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Re: Berlin & FSSTND/FHS

Tamas TEVESZ wrote:
> On Sat, 3 Jul 1999, Robert Thomson wrote:
>     /usr/bin/X11 -> /usr/X11R6/bin
>     /usr/lib/X11 -> /usr/X11R6/lib/X11
>     /usr/include/X11 -> /usr/X11R6/include/X11

As X has these folders and people do find them acceptable, would it be equally
exceptable to do the same for Berlin? For example:

	/usr/bin/Berlin/ 	-	Berlin Applications
	/usr/lib/Berlin/	-	Berlin Libraries
	/usr/include/Berlin/	- 	Berlin Headers
	/usr/share/Berlin	-	Berlin Static Data

While the old Unix semantics for filesystem hierarchy are very useful for small
console applications which do not typically contain much more than system
utilities, I feel them strongly lacking for larger, more complex applications.

Managing namespace is always difficult. The partitioning of namespace is already
accepted throughout Debian. /usr/doc contains directories for specific package
documents instead of throwing all documents in one place, /usr/lib contains
several directories containing libraries for specific packages not meant to be
linked by other applications, /usr/share is nothing but directories devoted to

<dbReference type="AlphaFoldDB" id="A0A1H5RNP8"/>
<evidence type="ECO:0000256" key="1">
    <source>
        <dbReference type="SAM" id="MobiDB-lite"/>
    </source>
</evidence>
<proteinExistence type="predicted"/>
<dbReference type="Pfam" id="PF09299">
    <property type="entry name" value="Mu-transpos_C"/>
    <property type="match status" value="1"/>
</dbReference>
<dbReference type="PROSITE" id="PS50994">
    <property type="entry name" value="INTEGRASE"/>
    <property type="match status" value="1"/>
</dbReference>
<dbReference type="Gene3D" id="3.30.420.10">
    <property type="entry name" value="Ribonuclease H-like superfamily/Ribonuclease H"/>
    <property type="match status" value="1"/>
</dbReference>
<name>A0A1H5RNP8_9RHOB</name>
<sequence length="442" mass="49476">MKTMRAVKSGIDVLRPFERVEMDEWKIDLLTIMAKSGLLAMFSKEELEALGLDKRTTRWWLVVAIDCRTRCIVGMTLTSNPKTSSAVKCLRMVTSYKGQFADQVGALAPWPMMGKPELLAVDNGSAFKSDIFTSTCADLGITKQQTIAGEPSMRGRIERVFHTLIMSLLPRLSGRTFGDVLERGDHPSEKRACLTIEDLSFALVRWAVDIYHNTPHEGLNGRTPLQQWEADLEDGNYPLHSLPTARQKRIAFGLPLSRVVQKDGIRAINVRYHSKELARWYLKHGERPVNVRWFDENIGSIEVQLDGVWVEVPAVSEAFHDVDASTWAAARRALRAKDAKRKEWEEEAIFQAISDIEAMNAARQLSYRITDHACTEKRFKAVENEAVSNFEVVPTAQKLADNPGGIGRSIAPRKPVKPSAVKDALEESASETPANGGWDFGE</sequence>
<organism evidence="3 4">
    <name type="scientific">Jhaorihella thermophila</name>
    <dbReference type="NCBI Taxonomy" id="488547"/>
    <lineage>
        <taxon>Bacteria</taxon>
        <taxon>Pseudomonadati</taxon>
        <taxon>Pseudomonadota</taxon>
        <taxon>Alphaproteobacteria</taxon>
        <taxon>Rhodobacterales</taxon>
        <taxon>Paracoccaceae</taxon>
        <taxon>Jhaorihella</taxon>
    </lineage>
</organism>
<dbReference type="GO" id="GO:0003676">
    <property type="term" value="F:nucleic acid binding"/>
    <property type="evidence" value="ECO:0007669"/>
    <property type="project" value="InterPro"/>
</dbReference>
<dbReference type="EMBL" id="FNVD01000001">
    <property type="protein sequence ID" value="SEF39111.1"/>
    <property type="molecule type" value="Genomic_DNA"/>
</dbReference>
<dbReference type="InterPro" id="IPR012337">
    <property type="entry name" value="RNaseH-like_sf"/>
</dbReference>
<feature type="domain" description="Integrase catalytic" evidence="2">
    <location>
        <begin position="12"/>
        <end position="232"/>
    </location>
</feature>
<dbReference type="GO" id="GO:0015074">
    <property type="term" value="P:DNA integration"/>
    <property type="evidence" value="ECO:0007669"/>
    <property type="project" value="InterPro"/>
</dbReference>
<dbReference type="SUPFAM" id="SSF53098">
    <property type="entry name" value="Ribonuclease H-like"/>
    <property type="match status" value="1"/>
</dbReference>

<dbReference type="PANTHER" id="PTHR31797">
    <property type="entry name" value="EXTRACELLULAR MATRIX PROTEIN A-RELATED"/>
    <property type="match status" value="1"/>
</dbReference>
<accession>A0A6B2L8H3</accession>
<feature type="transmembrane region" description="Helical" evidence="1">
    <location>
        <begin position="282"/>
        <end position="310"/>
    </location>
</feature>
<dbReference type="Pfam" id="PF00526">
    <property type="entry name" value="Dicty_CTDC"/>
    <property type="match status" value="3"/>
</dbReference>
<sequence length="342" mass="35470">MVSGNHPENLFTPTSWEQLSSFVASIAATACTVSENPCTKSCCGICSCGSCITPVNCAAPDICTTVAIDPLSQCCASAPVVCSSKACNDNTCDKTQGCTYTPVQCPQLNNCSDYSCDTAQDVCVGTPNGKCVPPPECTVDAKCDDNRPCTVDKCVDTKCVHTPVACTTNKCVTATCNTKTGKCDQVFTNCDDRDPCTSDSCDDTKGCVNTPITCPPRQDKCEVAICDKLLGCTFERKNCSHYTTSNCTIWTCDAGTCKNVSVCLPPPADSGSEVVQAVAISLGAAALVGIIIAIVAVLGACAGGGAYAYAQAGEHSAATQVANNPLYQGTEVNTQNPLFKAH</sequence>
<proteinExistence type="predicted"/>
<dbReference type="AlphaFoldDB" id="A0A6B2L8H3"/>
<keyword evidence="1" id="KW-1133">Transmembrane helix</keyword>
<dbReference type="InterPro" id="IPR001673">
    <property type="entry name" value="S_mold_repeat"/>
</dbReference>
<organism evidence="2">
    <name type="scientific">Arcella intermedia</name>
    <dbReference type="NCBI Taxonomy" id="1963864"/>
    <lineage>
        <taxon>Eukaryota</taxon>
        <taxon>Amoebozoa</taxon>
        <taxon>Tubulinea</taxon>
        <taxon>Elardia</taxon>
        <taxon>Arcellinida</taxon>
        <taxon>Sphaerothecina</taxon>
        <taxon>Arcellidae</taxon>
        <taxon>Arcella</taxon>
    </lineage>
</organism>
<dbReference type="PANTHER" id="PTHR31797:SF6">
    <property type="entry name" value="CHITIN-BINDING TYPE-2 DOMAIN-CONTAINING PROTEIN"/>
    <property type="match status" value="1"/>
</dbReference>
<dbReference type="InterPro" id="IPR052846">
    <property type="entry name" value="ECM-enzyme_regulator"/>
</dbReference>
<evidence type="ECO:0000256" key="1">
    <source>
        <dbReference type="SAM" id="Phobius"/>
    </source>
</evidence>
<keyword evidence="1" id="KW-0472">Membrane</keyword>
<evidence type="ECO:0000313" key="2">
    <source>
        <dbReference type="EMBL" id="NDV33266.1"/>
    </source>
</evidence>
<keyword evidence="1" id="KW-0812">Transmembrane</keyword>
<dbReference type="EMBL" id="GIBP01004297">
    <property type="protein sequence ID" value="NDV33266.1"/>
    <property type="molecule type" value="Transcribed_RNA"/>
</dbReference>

various applications.

So the question is, if you are going to partition namespace, where do you want
to do it and why do you want to do it?

I can see 3 types of partitioned namespace in Unix; software package,
environment, and file/data type.

Now is creating the partition in /usr any less evil than creating it in
/usr/bin, /usr/lib, /var, /etc, /usr/share, /usr/doc, etc?

Is it better to scatter a software application distribution throughout a
hierarchy instead of putting it into a single directory in /opt?

And finally, has anyone given any serious thought to just dropping the Unix
filesystem hierarchy standard and starting over?

The reason I ask is because Berlin will have a whole lot of files and I mean, a
whole lot. I'm not sure people really want us polluting the global namespace
with them.


Jordan Mendelson     : http://jordy.wserv.com
Web Services, Inc.   : http://www.wserv.com

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